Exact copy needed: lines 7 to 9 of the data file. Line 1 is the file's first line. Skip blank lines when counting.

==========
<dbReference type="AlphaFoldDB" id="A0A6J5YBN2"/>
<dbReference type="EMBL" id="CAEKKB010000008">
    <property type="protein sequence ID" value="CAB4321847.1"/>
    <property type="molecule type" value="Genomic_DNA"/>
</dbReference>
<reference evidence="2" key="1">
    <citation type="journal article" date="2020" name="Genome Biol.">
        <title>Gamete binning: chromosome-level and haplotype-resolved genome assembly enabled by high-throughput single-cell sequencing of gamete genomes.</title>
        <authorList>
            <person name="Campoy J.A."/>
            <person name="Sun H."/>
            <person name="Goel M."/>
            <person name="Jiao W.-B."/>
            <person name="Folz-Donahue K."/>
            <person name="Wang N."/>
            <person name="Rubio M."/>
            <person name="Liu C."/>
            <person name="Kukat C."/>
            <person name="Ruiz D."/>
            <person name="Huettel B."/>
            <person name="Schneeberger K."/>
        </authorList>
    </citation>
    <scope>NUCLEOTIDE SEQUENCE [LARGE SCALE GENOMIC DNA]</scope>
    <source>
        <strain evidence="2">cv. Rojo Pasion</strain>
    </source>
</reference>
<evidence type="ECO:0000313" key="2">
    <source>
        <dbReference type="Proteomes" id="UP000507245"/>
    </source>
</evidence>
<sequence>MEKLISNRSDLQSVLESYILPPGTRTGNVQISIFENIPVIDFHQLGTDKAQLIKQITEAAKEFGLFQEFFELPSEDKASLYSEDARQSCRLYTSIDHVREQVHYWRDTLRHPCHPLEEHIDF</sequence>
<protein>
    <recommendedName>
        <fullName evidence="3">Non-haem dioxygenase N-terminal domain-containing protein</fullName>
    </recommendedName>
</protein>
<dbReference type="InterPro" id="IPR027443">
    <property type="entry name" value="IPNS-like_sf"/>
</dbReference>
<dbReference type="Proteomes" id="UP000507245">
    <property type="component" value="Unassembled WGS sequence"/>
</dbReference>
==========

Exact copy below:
    <citation type="journal article" date="2020" name="Genome Biol.">
        <title>Gamete binning: chromosome-level and haplotype-resolved genome assembly enabled by high-throughput single-cell sequencing of gamete genomes.</title>
        <authorList>